Down Memory Lane - Dave Evans
Down Memory Lane Articles - by Stan Shillington
If the Canadian Lacrosse Hall of Fame ever permits induction of an individual into both the player and builder categories, Dave Evans would be front and centre to receive the honours.
Throughout his extensive playing career, from the minors to the seniors and pro levels, the personable one-time netminder has had a love affair with the game of lacrosse, be it the field or box variety.
And the passion still burns brightly.
Dave began playing lacrosse at the age of 13 in the Burnaby Minor lacrosse system, leading his team to the 1966 provincial Midget title. The next two year were spent at the Junior "B" level where he was twice placed on the first all-star squad and named the league's most valuable player.
His all-star and MVP awards continued in the following three seasons in the Junior "A" division, toiling for the fame Burnaby Cablevision.
Then, in 1972, he joined the Vancouver Burrards to share netminding duties with veteran . The combination drove opponents to total distraction. Hammie was the traditional-type goalie, cutting down angles and outthinking frustrated shooters while Evans relied heavily on his incredibly quick reflexes. It wasn't unusual for them to switch places between the bench and the goal a half dozen times a game.
Although just a 22-year-old rookie, Dave was already deeply involved in extra curricular lacrosse activity, coaching a minor league team, refereeing, conducting numerous clinics, and acting as an executive member of the North Burnaby Officials Association. As a matter of fact, the BCLA named him Referee-of-the-Year in 1973.
Dave's spectacular reflex save - flopping, twisting, spinning like a dervish - excited the crowds but they also played havoc on his wonky knees. Four of his 11 senior seasons - 10 with the Burrards of the WLA and one with Montreal Quebecois of the pro National Lacrosse League - saw him hobble to a mere 19 total games.
But, oh those other seven years: top goalie awards in the 1973 WLA and 1975 NLL Leagues; WLA playoff MVP in 1973 and 1977; the Maitland Trophy winner for value to his team, sportsmanship and contribution to minor lacrosse in 1973, 1977, 1980 and 1981, three all-star ratings and a Mann Cup ring in 1977. In 256 senior games, Dave registered an outstanding 76.1 per cent shot-saved average and chipped in with 175 assists.
However, the knees gave up the battle in 1982; but this only provided Dave with more time to expand his already hectic involvement in all aspects of the game.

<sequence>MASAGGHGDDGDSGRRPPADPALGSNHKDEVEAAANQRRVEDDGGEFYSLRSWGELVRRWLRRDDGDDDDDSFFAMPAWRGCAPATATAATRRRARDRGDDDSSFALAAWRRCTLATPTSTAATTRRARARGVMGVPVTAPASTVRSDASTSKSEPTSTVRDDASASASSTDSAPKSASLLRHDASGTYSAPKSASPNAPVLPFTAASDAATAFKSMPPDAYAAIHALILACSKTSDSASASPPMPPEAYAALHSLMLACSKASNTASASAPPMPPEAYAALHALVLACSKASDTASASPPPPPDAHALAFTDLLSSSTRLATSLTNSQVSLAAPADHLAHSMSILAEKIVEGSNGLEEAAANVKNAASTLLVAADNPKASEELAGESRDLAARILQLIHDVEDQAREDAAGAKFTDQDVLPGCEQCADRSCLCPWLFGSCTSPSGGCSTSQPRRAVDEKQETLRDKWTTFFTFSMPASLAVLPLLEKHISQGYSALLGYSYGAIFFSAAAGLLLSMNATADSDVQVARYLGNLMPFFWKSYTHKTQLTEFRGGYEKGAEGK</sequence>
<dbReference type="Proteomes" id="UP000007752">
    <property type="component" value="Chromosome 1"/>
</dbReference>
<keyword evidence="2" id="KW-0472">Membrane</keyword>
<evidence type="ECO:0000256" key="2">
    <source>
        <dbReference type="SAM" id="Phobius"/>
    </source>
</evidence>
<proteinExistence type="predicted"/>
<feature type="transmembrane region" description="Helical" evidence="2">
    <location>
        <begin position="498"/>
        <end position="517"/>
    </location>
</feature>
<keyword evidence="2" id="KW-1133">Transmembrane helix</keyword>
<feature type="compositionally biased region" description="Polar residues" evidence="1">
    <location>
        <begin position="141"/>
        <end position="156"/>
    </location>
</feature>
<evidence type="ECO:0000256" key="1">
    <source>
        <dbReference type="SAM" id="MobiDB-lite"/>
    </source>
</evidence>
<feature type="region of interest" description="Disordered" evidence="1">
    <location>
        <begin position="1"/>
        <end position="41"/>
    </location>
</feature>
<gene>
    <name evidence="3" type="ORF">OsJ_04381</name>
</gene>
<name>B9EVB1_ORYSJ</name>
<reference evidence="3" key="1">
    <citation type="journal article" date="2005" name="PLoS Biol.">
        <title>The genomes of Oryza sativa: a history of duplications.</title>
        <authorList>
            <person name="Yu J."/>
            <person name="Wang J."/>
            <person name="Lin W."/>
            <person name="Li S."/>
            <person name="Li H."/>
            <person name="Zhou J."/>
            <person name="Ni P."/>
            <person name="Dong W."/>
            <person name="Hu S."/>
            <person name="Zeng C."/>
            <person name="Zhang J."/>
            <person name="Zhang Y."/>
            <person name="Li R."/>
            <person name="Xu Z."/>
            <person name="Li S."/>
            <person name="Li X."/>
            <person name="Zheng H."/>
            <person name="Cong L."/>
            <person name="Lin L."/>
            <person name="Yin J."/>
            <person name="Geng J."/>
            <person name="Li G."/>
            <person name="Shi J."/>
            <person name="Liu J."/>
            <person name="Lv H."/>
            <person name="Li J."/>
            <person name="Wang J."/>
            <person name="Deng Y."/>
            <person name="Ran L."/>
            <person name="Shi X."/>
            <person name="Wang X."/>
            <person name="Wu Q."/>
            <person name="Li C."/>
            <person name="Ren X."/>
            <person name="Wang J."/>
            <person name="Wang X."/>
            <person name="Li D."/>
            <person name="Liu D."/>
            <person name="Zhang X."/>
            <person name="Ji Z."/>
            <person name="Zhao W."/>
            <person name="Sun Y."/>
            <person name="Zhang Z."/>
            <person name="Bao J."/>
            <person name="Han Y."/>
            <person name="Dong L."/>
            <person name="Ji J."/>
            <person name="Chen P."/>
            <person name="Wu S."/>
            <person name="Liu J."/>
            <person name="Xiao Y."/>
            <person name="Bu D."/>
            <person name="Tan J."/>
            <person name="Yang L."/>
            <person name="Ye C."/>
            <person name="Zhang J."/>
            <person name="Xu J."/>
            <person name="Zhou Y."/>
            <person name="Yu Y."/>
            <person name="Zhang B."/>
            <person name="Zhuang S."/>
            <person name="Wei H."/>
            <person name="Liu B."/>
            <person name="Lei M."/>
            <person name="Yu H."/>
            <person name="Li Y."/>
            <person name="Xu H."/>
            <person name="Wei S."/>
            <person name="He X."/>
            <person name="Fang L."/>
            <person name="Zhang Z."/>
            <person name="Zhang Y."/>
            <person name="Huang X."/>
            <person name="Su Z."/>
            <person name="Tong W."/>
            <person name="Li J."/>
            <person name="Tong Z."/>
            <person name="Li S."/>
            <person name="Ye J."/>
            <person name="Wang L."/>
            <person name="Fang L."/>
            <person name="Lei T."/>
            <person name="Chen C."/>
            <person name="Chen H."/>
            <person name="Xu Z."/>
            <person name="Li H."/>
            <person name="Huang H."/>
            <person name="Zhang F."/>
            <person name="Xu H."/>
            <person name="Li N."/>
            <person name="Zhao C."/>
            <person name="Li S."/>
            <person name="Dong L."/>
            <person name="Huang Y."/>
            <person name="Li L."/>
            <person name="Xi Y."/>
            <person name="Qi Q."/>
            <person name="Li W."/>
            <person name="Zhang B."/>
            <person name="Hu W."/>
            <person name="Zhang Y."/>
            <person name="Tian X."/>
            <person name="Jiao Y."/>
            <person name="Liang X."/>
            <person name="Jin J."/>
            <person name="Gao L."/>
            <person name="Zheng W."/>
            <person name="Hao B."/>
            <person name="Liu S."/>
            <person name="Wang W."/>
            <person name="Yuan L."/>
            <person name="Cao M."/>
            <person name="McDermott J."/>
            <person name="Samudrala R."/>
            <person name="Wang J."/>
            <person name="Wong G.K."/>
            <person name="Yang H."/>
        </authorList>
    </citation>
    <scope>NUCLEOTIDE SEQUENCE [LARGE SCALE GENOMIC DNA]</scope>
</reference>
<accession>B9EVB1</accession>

His coaching credentials are incredible:
|1978-81||Three Canadian Senior Women Box Lacrosse titles|
|1980||Spent two months in Australia coaching players in preparation for the Nationals '80 World tournament|
|1982||Assistant coach of the Canadian National Women's Field lacrosse team, bronze medallist at the World Field Lacrosse tournament|
|1983-89||Head coach of the provincial women's field lacrosse rep team that captured seven Canadian title|
|1989||Head coach of the Canadian National women's team, fourth place finishers at the World Field lacrosse tournament|
|1986-87||Coach of the Vancouver Burrards; 1987 WLA Coach of the Year.|
|1988-93||Head coach of Philadelphia Wings of the Major Indoor Lacrosse League (MILL), winning two league titles and the 1992 Coach of the Year|
|1992||Interim Vancouver Burrards coach|
|1994||Assistant coach Burnaby Lakers of the WLA|
|1995-96||Head coach of the North Shore Indians (WLA)|
But waitâ€¦there's more. Dave also served the Burrards as general manager between 1983 and 1986, winning the WLA Executive of the Year Award in 1985.
So, what, you may ask, is Evans doing as the game nears the Millennium? Well, to list some of his chores, he serves as a Canadian Lacrosse Hall of Fame Governor and is the chairman of the Hall's Player Selection Committee; director of the Burrards Alumni Association; director of scouting for the Philadelphia Wings, and is the television colour commentator for the WLA Game of the Week on SportsNet.
Dave was elected to the Hall of Fame in 1995 as a player but, as you can see, that's just half the story.